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Welding Technology

This Research Guide provides information about welding technology resources found in the CCCC libraries and online.

Industry/Trade Sources

Newspaper IconWhat's in them?
Current news, trends, events, and advertisements for professionals working in a specific field.

 


Icon representing staffWho writes them?
Professionals in the industry. Often trade journal articles are written by people with extensive experience in a specific industry. Helpful hint: Look for an author's bio in an article. This will give you more information about the author's background and experience.

Icon representing the readerWho reads them?
  • Other professionals looking for insights and discussions of current industry issues
  • Students looking to gain understanding of what it really means to work in a particular field.

Graduation Cap iconWhen should you use them?
  • When you are looking for credible information from an informed industry professional
  • When you need evidence to support your professional conclusions
  • When trying to gain information about trends or news in an industry

Multiple documents iconWhat do they look like?
  • length: most articles are 1-5 pages, although some can be longer
  • vocabulary: may use technical or industry-specific language (often called jargon)
  • images: includes some images to illustrate concepts, and figures are common in technical professions
  • journal: title is highly specific (ex. Canadian Mining Journal) and often references the industry itself, contains advertisements targeted at working industry professionals

Scholarly Sources

orange journal iconWhat's in them?

The results of a study, experiment, or any other kind of disciplined scholarly research.


orange author iconWho writes them?

Scholars: faculty, researchers, laboratory staff, and graduate students.

Helpful hint! Look for a University Affiliation in the author's bio in an article.  If they work at a university or college, they're probably a scholarly author!


yellow icon with peopleWho reads them?

Other researchers in the field, including students just learning about research and professors working on their own areas of study within the field.


green box with white checkmarkWhen should you use them?

  • When your instructor has required scholarly sources
  • When you need evidence to back up an argument
  • When you want to be sure the information you're using is valid 

green box with white targetWhat do they look like?

  • length: usually more than 5 pages
  • citations: use appropriate citations and include a works cited list 
  • vocabulary: use technical or discipline-specific language (often called jargon)
  • images: include very few images, mostly charts, tables, and graphs rather than photos
  • journal: title is specific and subject related, pages are not glossy, none or very little advertising

Popular Sources

Magazine iconWhat's in them?
Entertaining or generally informative articles about a variety of subjects. Often these sources can take the forms of editorials or blogs that reflect an author's personal bias rather than focusing on the facts.

Author iconWho writes them?
People who may have conducted interviews or research to learn about the topic, but who are not scholarly experts in the field.

Who reads them?
 A general audience.  The writing should not require specialized expertise to read.

 


information iconWhen should you use them?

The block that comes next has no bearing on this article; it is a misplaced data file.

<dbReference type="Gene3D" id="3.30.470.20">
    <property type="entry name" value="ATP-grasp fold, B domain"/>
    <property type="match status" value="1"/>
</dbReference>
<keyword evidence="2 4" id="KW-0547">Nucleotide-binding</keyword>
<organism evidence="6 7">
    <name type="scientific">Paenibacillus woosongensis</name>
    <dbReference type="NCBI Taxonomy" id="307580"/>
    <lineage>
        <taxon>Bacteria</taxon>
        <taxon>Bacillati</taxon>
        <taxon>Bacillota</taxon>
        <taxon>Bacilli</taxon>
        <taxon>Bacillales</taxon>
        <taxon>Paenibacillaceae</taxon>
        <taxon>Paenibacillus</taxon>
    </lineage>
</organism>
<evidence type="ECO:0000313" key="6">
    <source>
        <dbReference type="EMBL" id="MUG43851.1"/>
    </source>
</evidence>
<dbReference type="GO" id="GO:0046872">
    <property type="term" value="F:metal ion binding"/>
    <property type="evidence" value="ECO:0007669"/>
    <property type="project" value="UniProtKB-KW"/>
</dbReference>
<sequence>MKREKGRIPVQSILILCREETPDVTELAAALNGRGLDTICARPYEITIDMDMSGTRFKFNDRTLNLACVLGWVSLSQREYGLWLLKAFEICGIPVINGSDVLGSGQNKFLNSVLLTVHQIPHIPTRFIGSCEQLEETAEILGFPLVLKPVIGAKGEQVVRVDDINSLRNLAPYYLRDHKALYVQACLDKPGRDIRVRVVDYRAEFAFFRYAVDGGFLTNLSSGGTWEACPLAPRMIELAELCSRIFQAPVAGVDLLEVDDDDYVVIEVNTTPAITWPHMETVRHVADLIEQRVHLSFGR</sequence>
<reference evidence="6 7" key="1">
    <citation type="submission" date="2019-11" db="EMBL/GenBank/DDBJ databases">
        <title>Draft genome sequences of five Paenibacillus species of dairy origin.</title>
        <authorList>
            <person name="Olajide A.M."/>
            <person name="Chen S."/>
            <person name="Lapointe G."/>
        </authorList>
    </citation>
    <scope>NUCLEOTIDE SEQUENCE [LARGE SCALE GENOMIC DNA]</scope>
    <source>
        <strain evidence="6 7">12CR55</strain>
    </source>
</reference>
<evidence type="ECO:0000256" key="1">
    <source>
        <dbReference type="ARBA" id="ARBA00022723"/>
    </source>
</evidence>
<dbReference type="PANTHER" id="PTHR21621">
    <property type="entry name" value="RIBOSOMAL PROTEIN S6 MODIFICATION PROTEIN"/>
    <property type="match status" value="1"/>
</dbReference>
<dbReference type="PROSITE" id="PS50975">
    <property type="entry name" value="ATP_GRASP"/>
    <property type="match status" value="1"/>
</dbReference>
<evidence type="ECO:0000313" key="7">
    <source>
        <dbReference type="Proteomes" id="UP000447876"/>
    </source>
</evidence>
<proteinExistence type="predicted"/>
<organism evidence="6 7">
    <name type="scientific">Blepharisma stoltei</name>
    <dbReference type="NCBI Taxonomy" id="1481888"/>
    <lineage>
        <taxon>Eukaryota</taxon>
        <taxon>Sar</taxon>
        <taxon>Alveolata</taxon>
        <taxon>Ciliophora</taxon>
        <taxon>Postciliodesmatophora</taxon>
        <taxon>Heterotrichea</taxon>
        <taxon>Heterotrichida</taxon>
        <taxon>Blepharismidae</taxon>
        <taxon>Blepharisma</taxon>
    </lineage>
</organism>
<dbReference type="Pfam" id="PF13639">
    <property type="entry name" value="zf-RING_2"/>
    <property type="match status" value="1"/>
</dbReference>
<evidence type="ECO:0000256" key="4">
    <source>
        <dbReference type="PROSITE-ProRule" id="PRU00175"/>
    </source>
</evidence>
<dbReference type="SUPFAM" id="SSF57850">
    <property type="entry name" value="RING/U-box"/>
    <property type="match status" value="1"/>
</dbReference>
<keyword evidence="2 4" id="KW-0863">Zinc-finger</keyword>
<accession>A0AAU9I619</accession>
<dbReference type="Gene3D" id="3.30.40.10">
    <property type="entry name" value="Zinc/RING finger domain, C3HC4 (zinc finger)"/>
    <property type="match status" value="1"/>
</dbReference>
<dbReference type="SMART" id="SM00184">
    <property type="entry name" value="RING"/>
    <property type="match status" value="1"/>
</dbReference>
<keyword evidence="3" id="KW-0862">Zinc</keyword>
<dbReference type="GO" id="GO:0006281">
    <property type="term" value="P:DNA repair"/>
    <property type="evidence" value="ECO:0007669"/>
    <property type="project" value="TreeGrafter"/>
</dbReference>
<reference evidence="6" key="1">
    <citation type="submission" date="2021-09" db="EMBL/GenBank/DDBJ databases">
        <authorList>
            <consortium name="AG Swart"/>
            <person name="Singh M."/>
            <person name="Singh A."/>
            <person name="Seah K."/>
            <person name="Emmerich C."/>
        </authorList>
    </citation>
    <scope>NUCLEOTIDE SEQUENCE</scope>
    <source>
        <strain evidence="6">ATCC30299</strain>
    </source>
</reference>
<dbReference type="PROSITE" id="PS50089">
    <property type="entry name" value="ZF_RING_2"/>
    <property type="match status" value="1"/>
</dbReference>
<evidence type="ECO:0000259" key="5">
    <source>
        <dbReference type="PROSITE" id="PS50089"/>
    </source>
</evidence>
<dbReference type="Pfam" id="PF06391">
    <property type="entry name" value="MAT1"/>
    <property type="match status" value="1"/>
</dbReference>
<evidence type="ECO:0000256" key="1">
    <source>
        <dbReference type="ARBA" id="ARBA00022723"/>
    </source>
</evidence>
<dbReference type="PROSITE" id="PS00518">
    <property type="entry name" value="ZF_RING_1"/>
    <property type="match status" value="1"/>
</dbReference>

• If you need basic facts or background information to get started learning about your topic
  • If you want to understand a very recent current event 
  • For fun!

online article iconWhat do they look like?
  • citations: very rarely include citations, but when they do, the formatting is not correct.
  • vocabulary: use every day language (some more specific popular magazines, like The Economist might use technical jargon, but will often explain or define it when they do).
  • images: lots of pictures
  • magazine: glossy pages and lots of ads

 

Watch out: Popular magazines and blogs cover a lot of subjects, and can be formatted in a variety of ways. The tips listed above will not be true 100% of the time. Critical thinking about audience and authorship are important when trying to identify popular articles!

C.R.A.P.

How to tell if something is C.R.A.P.

Currency: Scholarly information should be current. When evaluating an article, find the date of publication. In certain fields, anything older than five years is not considered current.

 

Relevance: Information you find should be relevant to your topic.
  • Does it apply directly to your topic?  
  • Does the whole article apply, or only small parts?
  • How detailed is the information?

 

Reliability: Is the information reliable? Can you count on it being true? Check for...
  • References and citations
  • Peer-review status
  • Is it consistent with the other information you've found?  If not, does it acknowledge this discrepancy and explain it?
  • Is there any potential for bias from the author?

 

Authority: Make sure you can identify the author of the article and they have the authority to write on the subject. Anyone can share their opinion online--but you're looking for experts! So, identify...
  • How many authors?
  • What are their credentials (degrees, jobs at universities)?
  • Have they written other articles or books on related subjects?
  • Is their any potential for bias?

 

Purpose: Why was the article written? Can you tell? Knowing what an author hoped to do or gain by writing and publishing an article tells you a lot about how useful it is in an academic setting. Ask yourself...
  • Who is the intended audience?
  • Is the article meant to inform, entertain, persuade, sell, or add to an already existing scholarly conversation?
  • Does the article share the results of a study, experiment, or analysis?